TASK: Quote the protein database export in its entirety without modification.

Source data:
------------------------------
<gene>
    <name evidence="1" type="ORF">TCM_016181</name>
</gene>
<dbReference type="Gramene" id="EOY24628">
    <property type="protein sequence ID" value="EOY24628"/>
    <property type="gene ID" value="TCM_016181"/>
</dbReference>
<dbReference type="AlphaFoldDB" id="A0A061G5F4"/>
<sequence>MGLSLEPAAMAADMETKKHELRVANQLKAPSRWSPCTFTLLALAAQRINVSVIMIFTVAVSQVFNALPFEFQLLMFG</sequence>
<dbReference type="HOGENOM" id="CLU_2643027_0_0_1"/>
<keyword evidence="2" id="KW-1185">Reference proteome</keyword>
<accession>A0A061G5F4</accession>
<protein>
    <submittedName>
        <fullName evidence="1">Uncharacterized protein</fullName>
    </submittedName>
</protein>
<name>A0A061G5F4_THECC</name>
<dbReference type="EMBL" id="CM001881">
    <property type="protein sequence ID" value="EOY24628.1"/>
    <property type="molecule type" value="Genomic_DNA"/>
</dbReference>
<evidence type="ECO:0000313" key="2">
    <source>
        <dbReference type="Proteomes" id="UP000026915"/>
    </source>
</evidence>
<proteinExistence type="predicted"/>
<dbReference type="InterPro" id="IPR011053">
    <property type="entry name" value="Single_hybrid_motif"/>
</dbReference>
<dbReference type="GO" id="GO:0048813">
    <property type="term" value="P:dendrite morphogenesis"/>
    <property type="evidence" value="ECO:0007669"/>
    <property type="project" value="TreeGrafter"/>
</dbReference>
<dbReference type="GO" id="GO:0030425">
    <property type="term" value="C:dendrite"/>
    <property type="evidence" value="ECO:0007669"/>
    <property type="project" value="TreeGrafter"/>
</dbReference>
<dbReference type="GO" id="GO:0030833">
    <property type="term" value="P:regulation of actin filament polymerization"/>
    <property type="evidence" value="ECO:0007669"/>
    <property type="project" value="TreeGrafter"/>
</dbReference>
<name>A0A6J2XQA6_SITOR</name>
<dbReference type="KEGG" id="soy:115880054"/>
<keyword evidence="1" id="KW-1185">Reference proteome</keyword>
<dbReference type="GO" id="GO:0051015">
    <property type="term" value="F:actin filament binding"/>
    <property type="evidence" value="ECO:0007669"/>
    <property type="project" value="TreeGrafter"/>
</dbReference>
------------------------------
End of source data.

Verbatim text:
<gene>
    <name evidence="1" type="ORF">TCM_016181</name>
</gene>
<dbReference type="Gramene" id="EOY24628">
    <property type="protein sequence ID" value="EOY24628"/>
    <property type="gene ID" value="TCM_016181"/>
</dbReference>
<dbReference type="AlphaFoldDB" id="A0A061G5F4"/>
<sequence>MGLSLEPAAMAADMETKKHELRVANQLKAPSRWSPCTFTLLALAAQRINVSVIMIFTVAVSQVFNALPFEFQLLMFG</sequence>
<dbReference type="HOGENOM" id="CLU_2643027_0_0_1"/>
<keyword evidence="2" id="KW-1185">Reference proteome</keyword>
<accession>A0A061G5F4</accession>
<protein>
    <submittedName>
        <fullName evidence="1">Uncharacterized protein</fullName>
    </submittedName>
</protein>
<name>A0A061G5F4_THECC</name>
<dbReference type="EMBL" id="CM001881">
    <property type="protein sequence ID" value="EOY24628.1"/>
    <property type="molecule type" value="Genomic_DNA"/>
</dbReference>
<evidence type="ECO:0000313" key="2">
    <source>
        <dbReference type="Proteomes" id="UP000026915"/>
    </source>
</evidence>
<proteinExistence type="predicted"/>
<dbReference type="InterPro" id="IPR011053">
    <property type="entry name" value="Single_hybrid_motif"/>
</dbReference>
<dbReference type="GO" id="GO:0048813">
    <property type="term" value="P:dendrite morphogenesis"/>
    <property type="evidence" value="ECO:0007669"/>
    <property type="project" value="TreeGrafter"/>
</dbReference>
<dbReference type="GO" id="GO:0030425">
    <property type="term" value="C:dendrite"/>
    <property type="evidence" value="ECO:0007669"/>
    <property type="project" value="TreeGrafter"/>
</dbReference>
<dbReference type="GO" id="GO:0030833">
    <property type="term" value="P:regulation of actin filament polymerization"/>
    <property type="evidence" value="ECO:0007669"/>
    <property type="project" value="TreeGrafter"/>
</dbReference>
<name>A0A6J2XQA6_SITOR</name>
<dbReference type="KEGG" id="soy:115880054"/>
<keyword evidence="1" id="KW-1185">Reference proteome</keyword>
<dbReference type="GO" id="GO:0051015">
    <property type="term" value="F:actin filament binding"/>
    <property type="evidence" value="ECO:0007669"/>
    <property type="project" value="TreeGrafter"/>
</dbReference>